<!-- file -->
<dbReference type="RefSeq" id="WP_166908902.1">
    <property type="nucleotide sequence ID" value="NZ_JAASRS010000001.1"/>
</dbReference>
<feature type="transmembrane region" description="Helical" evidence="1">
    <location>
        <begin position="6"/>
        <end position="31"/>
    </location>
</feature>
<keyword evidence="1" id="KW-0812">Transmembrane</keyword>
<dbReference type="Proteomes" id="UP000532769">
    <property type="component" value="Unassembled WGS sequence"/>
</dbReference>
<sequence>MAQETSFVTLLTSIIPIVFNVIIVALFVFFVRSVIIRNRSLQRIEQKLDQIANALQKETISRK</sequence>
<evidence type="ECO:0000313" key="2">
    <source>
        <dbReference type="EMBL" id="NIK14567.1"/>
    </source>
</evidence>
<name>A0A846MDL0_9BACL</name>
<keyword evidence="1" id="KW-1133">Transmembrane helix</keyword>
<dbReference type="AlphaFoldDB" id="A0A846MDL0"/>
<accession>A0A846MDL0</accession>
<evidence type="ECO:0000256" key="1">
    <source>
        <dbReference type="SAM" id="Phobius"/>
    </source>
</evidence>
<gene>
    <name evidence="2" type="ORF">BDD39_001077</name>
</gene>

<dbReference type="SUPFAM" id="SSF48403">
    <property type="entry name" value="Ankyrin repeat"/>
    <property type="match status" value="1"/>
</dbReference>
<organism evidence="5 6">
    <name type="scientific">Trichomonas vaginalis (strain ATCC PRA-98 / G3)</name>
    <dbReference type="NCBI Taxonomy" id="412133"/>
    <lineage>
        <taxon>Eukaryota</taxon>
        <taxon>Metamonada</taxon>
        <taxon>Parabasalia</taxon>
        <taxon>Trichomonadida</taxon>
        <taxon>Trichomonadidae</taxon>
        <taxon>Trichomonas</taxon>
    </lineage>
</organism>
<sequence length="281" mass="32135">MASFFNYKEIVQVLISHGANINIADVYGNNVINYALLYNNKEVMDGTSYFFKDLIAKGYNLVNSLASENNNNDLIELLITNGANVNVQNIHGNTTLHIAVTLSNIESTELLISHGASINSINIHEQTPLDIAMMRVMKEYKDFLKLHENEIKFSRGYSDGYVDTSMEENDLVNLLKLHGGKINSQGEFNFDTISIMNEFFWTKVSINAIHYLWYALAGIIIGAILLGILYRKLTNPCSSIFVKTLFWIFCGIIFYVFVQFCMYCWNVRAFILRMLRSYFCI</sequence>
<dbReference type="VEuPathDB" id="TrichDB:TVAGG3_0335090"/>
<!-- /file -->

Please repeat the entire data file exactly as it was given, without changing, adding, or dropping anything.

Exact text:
<dbReference type="RefSeq" id="WP_166908902.1">
    <property type="nucleotide sequence ID" value="NZ_JAASRS010000001.1"/>
</dbReference>
<feature type="transmembrane region" description="Helical" evidence="1">
    <location>
        <begin position="6"/>
        <end position="31"/>
    </location>
</feature>
<keyword evidence="1" id="KW-0812">Transmembrane</keyword>
<dbReference type="Proteomes" id="UP000532769">
    <property type="component" value="Unassembled WGS sequence"/>
</dbReference>
<sequence>MAQETSFVTLLTSIIPIVFNVIIVALFVFFVRSVIIRNRSLQRIEQKLDQIANALQKETISRK</sequence>
<evidence type="ECO:0000313" key="2">
    <source>
        <dbReference type="EMBL" id="NIK14567.1"/>
    </source>
</evidence>
<name>A0A846MDL0_9BACL</name>
<keyword evidence="1" id="KW-1133">Transmembrane helix</keyword>
<dbReference type="AlphaFoldDB" id="A0A846MDL0"/>
<accession>A0A846MDL0</accession>
<evidence type="ECO:0000256" key="1">
    <source>
        <dbReference type="SAM" id="Phobius"/>
    </source>
</evidence>
<gene>
    <name evidence="2" type="ORF">BDD39_001077</name>
</gene>

<dbReference type="SUPFAM" id="SSF48403">
    <property type="entry name" value="Ankyrin repeat"/>
    <property type="match status" value="1"/>
</dbReference>
<organism evidence="5 6">
    <name type="scientific">Trichomonas vaginalis (strain ATCC PRA-98 / G3)</name>
    <dbReference type="NCBI Taxonomy" id="412133"/>
    <lineage>
        <taxon>Eukaryota</taxon>
        <taxon>Metamonada</taxon>
        <taxon>Parabasalia</taxon>
        <taxon>Trichomonadida</taxon>
        <taxon>Trichomonadidae</taxon>
        <taxon>Trichomonas</taxon>
    </lineage>
</organism>
<sequence length="281" mass="32135">MASFFNYKEIVQVLISHGANINIADVYGNNVINYALLYNNKEVMDGTSYFFKDLIAKGYNLVNSLASENNNNDLIELLITNGANVNVQNIHGNTTLHIAVTLSNIESTELLISHGASINSINIHEQTPLDIAMMRVMKEYKDFLKLHENEIKFSRGYSDGYVDTSMEENDLVNLLKLHGGKINSQGEFNFDTISIMNEFFWTKVSINAIHYLWYALAGIIIGAILLGILYRKLTNPCSSIFVKTLFWIFCGIIFYVFVQFCMYCWNVRAFILRMLRSYFCI</sequence>
<dbReference type="VEuPathDB" id="TrichDB:TVAGG3_0335090"/>